- Associated Press - Thursday, April 28, 2016

HARTFORD, Conn. (AP) - Connecticut legislative leaders were optimistic Wednesday that this is the year the General Assembly will pass legislation barring people with temporary restraining orders against them from possessing firearms.

House Speaker Brendan Sharkey, D-Hamden, said opponents of past versions of the bill were offered the chance to make changes to this year’s legislation, seen by advocates as a way to better protect domestic violence victims. For example, there is now new language clarifying the process for returning guns to someone who ultimately is not issued a full restraining order by a judge.

“I think this bill actually has a lot of the protections that those who might otherwise be opposed would seek,” Sharkey said. Similar legislation has been proposed over the past few years in Connecticut but failed to garner enough support, despite backing from high-profile advocates, including former Arizona Rep. Gabby Giffords who visited Connecticut last year.

“To vote against this bill or to bring out an amendment on this bill to undermine the intent is making a statement about your position on domestic violence,” said Sharkey, who considers the bill and the state budget the two most important bills of the legislative session. “This is something we cannot continue to ignore or not take action on. It is time.”

The bill would require a person to transfer their firearms to police or a firearms dealer within 24 hours after being served with a temporary restraining order. The weapons would be returned if a judge determined at an expedited hearing not to impose a formal restraining order. That hearing would have to be held within seven calendar days of the temporary restraining order being issued.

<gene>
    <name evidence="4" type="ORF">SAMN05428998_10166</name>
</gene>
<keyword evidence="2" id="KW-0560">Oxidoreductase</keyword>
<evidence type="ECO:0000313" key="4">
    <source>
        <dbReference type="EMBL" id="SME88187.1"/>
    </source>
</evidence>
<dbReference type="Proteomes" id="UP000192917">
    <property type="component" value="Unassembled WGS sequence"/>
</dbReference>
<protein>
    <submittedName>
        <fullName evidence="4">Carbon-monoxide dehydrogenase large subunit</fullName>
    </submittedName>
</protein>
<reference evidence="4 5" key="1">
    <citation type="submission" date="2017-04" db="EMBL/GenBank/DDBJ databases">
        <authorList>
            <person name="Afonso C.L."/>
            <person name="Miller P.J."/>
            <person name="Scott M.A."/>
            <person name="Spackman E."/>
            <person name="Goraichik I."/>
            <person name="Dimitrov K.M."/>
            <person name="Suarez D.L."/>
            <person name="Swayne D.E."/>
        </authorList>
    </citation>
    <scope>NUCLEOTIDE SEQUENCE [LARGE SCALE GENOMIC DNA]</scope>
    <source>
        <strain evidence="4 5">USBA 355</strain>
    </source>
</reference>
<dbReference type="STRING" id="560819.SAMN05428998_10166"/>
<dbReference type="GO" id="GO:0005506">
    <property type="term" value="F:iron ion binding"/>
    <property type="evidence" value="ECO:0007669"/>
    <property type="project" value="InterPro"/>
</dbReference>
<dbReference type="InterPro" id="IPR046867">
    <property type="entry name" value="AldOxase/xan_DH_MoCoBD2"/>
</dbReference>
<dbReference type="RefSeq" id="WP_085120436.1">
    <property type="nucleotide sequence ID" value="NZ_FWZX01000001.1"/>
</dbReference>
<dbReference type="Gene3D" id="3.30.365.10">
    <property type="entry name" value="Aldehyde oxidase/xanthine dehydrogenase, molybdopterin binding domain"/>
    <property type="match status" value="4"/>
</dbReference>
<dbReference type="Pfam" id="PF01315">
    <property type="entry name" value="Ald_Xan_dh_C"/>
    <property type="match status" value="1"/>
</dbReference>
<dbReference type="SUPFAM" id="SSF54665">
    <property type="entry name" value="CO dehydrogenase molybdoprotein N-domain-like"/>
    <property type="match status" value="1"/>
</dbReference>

The Democratic-controlled House of Representatives passed the legislation late Wednesday. Sharkey said he’s been assured the Democratic-controlled Senate also will take up the legislation during this session, which adjourns May 4.

But not everyone is backing the retooled version of the bill.

Opponents said they also support protecting victims of domestic violence, but contend this proposal still has many problems, including the infringement on gun owners’ rights.

“While I understand that there are some legislators who sincerely believe that they are acting on this legislative proposal with the intent to save potential victims, there are other legislators who know that this bill is a sham,” said Scott Wilson, president of the Connecticut Citizens Defense League. “It is simply a gun grabbing opportunity - period.”

Rep. Rob Sampson, R-Wolcott, a gun rights advocate, said the bill is still not well-thought-out. He voiced concern that applications for temporary restraining orders, a civil matter, do not require probable cause. He said they are “a one-sided document,” filled out by the victim, which can result in someone having to surrender their property.

He and other critics said Connecticut already has a law on the books that allows law enforcement to seize firearms from someone deemed to pose “a risk of imminent personal injury to himself or herself or to other individuals” after obtaining a “risk warrant” based on probable cause.

Democratic Rep. William Tong, of Stamford, the co-chairman of the legislature’s Judiciary Committee, said this new legislation will complement the risk warrant statute, providing domestic violence victims with an alternative option, especially those who may be afraid to go to the police for help.

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